The Tour de France tackled its first high mountains in stage eight Saturday. As expected, the critical attacks came near the top of the Col de Peyresourde, the final climb of the 184-kilometer race, shattering the 31-rider group, all that remained of the peloton after a day of mountain ascents.
With each acceleration, Bauke Mollema held his ground, and by the top the select climbing group numbered only 14 men. Then, unexpectedly, Team Sky's Chris Froome pulled away on the descent.
Froome's sneak attack caught everyone off guard, and he ripped apart the technical downhill to grab the win and the yellow jersey.
Behind 13 riders gave a heated pursuit but could not come closer than 13 seconds. Mollema arrived with the elite group for ninth place on the stage, moving him into 10th place overall (+23 seconds).
"It was a good day. Hard day. Really warm. I think I drank 10 liters, but I felt quite good, especially on the last climb," said Mollema. "In the last climb you know there will be some attacks, but I could resist pretty well, and I could hang on with the best GC guys, so I am happy with that. When Froome went, I thought it was someone else who attacked. I didn't expect he would attack in the descent."
It was a day only for climbers with the iconic Col du Tourmalet the entrée on a menu of mountains. Peter Stetina, Haimar Zubeldia, and Fränk Schleck successfully tackled the hors catégorie climb, keeping Mollema safe and sound with three more tough ascents still to come.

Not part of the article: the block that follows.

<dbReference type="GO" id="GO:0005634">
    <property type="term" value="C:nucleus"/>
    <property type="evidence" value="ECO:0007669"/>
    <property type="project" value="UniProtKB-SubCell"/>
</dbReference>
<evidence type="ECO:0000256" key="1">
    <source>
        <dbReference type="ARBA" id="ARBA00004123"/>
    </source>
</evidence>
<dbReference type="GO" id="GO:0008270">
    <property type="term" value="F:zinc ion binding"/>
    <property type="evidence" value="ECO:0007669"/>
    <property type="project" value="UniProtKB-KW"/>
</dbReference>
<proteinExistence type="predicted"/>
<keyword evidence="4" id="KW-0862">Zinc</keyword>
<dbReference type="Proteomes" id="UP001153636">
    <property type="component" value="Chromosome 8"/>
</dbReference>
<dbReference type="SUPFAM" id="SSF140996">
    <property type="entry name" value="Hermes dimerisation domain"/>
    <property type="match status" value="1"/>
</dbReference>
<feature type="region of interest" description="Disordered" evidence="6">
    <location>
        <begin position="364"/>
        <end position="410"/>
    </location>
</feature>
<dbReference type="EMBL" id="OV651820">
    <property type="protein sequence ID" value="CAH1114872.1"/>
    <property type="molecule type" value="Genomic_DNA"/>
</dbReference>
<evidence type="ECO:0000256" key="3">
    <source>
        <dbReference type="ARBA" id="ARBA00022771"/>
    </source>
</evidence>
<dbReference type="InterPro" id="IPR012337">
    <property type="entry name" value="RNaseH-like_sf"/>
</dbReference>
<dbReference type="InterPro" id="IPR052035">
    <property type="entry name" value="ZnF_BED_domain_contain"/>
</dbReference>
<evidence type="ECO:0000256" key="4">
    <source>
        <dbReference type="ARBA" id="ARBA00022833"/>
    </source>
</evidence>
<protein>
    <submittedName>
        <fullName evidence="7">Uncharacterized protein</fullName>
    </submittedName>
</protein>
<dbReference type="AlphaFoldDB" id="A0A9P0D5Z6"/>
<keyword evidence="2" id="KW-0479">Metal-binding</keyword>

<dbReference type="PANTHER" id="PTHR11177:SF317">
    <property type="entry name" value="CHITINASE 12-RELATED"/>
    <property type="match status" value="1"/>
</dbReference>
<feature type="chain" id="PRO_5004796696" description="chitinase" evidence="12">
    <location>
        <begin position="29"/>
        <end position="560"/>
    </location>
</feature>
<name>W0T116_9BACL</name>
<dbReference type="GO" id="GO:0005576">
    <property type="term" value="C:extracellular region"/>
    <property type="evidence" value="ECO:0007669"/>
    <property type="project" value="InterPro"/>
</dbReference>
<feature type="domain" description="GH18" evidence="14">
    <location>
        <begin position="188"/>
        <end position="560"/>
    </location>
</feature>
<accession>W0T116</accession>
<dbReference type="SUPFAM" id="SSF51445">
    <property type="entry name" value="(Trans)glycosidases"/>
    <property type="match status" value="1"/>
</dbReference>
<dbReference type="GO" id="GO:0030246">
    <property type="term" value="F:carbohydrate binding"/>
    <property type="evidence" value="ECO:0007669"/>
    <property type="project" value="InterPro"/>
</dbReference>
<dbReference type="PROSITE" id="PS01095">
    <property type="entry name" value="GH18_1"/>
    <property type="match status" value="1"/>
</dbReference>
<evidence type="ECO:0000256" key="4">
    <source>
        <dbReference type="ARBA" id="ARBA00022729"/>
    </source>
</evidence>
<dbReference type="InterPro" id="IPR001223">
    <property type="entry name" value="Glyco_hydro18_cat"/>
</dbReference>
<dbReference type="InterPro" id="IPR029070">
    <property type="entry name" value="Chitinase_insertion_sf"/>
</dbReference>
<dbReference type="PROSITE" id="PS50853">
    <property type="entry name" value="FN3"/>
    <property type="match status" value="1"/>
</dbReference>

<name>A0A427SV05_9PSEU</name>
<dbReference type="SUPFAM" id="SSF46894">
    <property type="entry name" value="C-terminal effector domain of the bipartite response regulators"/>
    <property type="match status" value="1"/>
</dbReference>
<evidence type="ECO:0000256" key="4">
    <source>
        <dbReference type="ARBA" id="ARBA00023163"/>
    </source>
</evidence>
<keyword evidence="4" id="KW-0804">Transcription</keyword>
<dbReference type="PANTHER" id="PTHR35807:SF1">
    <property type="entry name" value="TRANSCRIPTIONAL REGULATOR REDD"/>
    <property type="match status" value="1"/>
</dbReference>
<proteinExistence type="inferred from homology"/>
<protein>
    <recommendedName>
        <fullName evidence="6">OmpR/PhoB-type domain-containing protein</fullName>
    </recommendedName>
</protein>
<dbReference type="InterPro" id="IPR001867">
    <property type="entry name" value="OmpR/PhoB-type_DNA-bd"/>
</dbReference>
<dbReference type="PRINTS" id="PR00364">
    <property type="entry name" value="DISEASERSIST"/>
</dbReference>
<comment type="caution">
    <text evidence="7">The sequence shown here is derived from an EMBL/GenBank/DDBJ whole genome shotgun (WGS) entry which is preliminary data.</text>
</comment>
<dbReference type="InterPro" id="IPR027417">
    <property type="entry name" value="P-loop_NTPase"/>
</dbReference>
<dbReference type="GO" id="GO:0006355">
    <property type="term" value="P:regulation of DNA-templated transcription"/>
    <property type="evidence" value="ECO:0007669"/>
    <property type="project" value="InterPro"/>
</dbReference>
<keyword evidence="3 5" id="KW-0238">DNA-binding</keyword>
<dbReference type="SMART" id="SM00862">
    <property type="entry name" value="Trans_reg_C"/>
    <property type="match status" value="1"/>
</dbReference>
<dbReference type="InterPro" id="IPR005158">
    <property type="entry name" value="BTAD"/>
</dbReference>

The team's four mountain goats navigated over the next climb before the pace and gradient increased on the penultimate uphill.
The attrition was fast and furious as Sky turned the screws at the front, whittling down the peloton to 31 riders. Zubeldia and Stetina, their jobs done, left the rest to Schleck, who continued with Mollema onto the final climb of the day, the Col de Peyresourde.
"I was happy, I did my job, the maximum for Bauke and he stayed out of trouble and is good in the overall, " said Schleck. "In the end, I was able to stay in a good group. I mean, it seems that everyone is impressed, but I was hoping to come back (to the top level); I have done this before, and I know how it works. I'm okay. Feelings are good!"
Sky persisted its ungodly pace up the seven-kilometer Peyresourde until accelerations blew the group apart two kilometers from the top and the final 14-rider selection formed.
While Mollema climbed with the top guns, Schleck settled in with an elite second group not far behind and finished in 22nd place.
"I counted every second," answered Schleck about the relentless climbs. "From the start on it was just the feeling that you wished you were not there, that you would wake up any moment. It was a very, very hard race. It was a long, hot day, but it turned out to be a good day for us."
"The team was great," agreed Mollema. "Peter and Haimar did a lot for me in the first climbs, and Fränk was there on the last climb, and he kept me in good position going into it. It's motivating to have the guys working for me, and then to have the legs to finish it off - it was a good day for us."
The view from the team car
Segafredo CEO Massimo Zanetti, a guest in the team car during stage 8: "It was really fun in the team car today. It is not my first time; I was also a guest in the car at the Giro. But it is really an experience! I was hoping to stay alive on the descents more than anything, and not hit any of the spectators!" he smiled.
"The team did a great job; Mollema was really strong. I could not believe it when Froome attacked! His descent was impressive. But our team was very good – molto bene, molto bello (very well, very nice)."